For people without health insurance, Feb. 15 is the deadline to sign up for coverage under the Affordable Care Act (ACA). If you haven’t enrolled and are confused by the many options and plans available from dozens of insurance companies, Working America—our community affiliate for people without a union—is ready to help you navigate the system and find the best option for you and your family.
The Working America Health Care program gives you access to licensed professionals who can help you weigh the health plan options in the Health Insurance Marketplace (aka HealthCare.gov) to determine what's best for you and your family.
Some 1 million workers could lose their employer-provided health insurance under a Republican bill (H.R. 30) passed by the House (252-172, with 12 Democrats crossing the aisle.) today. On top of stripping health care coverage from those workers, the bill also would add some $53.2 billion to the federal deficit over the next decade, according to the Congressional Budget Office.
Runaway executive pay at health insurance companies will no longer be subsidized by taxpayers, thanks to a little-known provision in the Affordable Care Act, more commonly known as Obamacare. The provision, which lowered the tax break for executive pay to $500,000 for health insurers, yielded the federal government about $72 million in additional revenue in 2013, according to a new report by the Institute for Policy Studies (IPS), “The Obamacare Prescription for Bloated CEO Pay.”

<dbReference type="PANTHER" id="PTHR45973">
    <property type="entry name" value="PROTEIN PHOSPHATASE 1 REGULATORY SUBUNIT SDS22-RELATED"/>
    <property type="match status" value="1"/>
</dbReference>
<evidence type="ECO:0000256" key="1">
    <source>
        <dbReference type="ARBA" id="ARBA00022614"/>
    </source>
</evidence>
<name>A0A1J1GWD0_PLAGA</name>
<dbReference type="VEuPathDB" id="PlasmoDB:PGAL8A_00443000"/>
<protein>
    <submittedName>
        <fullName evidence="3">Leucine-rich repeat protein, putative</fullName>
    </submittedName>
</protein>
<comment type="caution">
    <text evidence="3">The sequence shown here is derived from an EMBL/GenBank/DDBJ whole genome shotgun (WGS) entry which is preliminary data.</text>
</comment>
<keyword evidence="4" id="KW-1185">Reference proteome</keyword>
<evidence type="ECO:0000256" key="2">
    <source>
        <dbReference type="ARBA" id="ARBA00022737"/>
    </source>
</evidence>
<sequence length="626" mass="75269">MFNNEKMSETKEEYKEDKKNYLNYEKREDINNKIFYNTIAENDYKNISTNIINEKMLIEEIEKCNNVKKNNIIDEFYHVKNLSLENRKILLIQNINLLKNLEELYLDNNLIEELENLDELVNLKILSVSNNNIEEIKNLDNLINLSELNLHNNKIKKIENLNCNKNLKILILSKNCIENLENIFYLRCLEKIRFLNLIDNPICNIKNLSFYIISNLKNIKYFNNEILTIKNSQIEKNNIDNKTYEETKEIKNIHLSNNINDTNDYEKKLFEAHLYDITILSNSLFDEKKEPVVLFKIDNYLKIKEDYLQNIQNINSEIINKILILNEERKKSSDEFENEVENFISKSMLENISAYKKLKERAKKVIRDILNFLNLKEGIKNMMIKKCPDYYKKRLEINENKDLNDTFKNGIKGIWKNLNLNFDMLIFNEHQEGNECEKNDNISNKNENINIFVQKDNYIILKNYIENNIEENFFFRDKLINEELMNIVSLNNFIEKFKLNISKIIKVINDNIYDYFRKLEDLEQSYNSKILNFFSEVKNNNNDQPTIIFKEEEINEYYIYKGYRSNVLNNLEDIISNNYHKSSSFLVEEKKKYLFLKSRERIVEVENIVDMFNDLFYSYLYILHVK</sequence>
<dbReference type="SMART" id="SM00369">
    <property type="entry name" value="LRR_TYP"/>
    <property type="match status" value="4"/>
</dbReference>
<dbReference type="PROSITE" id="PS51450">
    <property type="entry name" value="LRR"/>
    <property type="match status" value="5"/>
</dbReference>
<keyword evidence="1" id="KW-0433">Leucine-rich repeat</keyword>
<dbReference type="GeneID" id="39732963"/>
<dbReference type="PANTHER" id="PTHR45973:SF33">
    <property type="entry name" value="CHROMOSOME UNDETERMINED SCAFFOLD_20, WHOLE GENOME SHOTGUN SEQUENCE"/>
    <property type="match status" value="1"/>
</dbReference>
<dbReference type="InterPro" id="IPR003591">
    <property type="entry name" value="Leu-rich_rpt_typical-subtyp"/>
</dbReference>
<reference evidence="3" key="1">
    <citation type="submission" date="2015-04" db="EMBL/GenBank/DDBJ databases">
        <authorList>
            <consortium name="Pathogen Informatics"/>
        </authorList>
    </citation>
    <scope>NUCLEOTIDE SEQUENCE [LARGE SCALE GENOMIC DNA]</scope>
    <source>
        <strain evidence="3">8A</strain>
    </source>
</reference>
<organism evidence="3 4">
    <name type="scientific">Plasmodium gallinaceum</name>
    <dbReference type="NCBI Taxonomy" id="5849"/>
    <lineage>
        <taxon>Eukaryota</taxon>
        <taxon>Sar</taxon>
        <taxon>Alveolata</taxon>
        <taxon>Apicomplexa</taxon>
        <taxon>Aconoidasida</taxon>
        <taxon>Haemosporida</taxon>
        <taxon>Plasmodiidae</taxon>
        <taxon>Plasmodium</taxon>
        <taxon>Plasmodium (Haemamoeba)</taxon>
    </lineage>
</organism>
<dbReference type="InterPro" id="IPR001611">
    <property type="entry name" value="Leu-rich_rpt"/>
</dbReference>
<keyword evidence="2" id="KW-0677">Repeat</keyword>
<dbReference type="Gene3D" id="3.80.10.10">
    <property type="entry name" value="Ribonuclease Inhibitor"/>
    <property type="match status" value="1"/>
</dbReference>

California patients would have greater access to doctors and hospitals of their choice and the state’s non-profit hospitals would be held more accountable in documenting their charity care and community benefits under two bills strongly backed by the California Nurses Association/National Nurses United (CNA/NNU).
Workers who thought their employers might be incentivized to provide health care coverage by the Affordable Care Act (ACA) are out of luck if a bill that just passed the House (248-179) makes it any further.
The ACA imposes penalties on larger employers that do not offer affordable, adequate health care coverage to employees who work 30 hours a week or more.
House Republicans are expected to hold a vote next week on a bill that could cost as many as 1 million workers their employer-based health care. The Affordable Care Act imposes a penalty on larger employers that do not offer affordable, adequate health care coverage to employees who work 30 hours a week or more. The Republican bill would kick the threshold up to 40 hours a week.
The Affordable Care Act imposes a penalty on larger employers that do not offer affordable, adequate health care coverage to employees who work 30 hours a week or more. But a Republican House bill (H.R. 2575) would kick the threshold up to 40 hours a week, and a new report from the Congressional Budget Office finds that move could cost about 1 million people their employment-based health insurance.